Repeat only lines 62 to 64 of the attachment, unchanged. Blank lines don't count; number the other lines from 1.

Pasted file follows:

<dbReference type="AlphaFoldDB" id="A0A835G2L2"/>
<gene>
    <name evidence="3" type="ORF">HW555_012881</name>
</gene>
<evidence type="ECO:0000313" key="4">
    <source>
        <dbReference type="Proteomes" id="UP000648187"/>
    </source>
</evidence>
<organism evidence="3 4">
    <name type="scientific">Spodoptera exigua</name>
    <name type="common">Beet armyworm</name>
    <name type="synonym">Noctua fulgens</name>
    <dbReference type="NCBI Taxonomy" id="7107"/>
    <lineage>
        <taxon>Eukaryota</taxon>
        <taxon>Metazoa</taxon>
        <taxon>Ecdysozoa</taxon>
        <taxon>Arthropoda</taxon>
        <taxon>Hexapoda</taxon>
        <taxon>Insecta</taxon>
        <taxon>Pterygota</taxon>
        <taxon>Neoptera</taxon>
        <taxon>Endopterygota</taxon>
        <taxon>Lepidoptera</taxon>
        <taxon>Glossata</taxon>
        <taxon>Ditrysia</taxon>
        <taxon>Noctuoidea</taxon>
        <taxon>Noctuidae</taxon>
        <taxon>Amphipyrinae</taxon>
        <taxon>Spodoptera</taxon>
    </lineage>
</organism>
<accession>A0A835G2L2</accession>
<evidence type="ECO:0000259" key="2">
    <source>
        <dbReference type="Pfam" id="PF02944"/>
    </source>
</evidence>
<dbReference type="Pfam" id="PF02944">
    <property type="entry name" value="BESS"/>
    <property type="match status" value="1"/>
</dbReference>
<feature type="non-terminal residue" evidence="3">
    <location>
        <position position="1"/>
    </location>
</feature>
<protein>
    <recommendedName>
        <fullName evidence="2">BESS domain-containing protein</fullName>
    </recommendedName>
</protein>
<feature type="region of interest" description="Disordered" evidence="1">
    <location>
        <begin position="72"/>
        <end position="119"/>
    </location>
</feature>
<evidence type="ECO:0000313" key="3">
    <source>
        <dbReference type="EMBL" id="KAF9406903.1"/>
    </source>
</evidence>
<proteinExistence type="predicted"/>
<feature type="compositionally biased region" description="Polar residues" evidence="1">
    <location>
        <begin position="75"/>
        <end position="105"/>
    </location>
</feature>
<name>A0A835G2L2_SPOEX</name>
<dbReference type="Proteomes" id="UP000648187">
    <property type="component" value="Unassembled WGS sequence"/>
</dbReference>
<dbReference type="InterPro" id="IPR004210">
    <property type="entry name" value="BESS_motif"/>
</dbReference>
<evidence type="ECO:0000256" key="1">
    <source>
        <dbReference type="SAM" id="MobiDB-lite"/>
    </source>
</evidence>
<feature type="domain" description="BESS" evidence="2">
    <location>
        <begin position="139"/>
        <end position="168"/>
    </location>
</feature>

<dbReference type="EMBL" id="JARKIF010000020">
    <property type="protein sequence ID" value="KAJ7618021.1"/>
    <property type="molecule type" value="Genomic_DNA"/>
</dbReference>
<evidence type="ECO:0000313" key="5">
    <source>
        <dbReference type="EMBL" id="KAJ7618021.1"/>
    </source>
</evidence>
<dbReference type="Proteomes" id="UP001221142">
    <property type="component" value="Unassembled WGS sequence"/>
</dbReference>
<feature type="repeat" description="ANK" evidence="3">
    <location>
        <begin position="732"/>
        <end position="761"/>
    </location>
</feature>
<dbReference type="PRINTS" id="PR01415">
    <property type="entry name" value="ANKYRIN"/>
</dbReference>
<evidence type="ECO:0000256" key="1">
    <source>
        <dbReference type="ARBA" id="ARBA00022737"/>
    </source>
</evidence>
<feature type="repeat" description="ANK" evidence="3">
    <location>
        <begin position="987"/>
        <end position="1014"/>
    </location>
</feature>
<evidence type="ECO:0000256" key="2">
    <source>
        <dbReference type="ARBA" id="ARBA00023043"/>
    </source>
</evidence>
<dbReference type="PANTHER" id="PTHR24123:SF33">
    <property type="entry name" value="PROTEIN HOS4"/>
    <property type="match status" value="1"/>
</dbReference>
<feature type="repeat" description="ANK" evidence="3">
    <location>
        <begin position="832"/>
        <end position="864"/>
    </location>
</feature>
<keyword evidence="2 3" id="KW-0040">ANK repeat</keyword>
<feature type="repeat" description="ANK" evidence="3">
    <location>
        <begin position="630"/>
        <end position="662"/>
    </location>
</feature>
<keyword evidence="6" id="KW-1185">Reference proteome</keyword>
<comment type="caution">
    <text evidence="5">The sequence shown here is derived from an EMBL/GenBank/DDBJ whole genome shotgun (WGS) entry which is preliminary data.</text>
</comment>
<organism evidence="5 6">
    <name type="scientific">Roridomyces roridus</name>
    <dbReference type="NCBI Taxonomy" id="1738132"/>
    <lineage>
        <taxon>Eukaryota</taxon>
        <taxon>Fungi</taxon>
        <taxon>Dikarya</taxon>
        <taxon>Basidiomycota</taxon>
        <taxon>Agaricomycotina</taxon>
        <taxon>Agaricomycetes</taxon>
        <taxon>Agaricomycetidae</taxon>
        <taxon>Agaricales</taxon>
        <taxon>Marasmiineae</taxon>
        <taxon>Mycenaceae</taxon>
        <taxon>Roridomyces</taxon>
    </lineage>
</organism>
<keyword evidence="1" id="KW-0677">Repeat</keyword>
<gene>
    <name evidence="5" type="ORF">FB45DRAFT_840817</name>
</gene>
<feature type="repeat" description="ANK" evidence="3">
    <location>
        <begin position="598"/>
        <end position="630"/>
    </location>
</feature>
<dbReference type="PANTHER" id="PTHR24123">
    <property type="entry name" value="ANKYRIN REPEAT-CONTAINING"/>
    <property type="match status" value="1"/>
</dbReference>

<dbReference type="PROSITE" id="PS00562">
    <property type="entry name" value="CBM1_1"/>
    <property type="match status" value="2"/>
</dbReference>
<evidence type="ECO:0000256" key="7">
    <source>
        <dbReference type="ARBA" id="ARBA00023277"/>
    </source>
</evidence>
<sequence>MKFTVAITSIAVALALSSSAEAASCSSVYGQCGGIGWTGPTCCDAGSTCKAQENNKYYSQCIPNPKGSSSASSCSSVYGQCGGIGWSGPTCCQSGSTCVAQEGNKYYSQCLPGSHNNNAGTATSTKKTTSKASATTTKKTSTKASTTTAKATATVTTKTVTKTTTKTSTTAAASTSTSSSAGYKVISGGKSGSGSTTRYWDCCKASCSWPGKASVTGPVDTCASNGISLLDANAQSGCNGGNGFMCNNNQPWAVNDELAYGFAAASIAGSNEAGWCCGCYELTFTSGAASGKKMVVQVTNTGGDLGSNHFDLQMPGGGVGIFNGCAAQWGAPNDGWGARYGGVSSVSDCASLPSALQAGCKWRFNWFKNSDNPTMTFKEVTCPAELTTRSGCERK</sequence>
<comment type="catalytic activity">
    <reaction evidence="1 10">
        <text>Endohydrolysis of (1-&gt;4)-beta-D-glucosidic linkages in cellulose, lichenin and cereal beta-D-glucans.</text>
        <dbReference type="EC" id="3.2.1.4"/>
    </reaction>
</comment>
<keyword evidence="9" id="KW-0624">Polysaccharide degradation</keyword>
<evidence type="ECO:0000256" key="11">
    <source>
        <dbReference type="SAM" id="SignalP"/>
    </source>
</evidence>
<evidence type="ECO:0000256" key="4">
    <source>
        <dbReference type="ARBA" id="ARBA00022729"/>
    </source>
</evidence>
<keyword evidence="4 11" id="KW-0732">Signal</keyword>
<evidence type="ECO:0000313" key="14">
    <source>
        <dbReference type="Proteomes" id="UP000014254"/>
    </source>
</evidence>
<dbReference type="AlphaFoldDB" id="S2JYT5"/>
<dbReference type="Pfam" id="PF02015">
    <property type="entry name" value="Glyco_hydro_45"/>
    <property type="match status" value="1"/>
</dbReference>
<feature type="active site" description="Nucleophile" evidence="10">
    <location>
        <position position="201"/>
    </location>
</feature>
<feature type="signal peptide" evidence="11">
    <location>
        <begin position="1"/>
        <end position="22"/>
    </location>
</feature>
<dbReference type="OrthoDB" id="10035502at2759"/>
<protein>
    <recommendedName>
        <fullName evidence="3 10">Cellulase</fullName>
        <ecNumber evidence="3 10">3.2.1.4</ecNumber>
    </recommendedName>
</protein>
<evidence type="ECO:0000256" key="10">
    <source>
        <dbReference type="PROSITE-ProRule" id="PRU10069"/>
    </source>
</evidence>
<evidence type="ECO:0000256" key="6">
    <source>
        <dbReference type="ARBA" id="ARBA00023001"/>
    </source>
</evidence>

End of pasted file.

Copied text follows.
        <dbReference type="EMBL" id="KAF9406903.1"/>
    </source>
</evidence>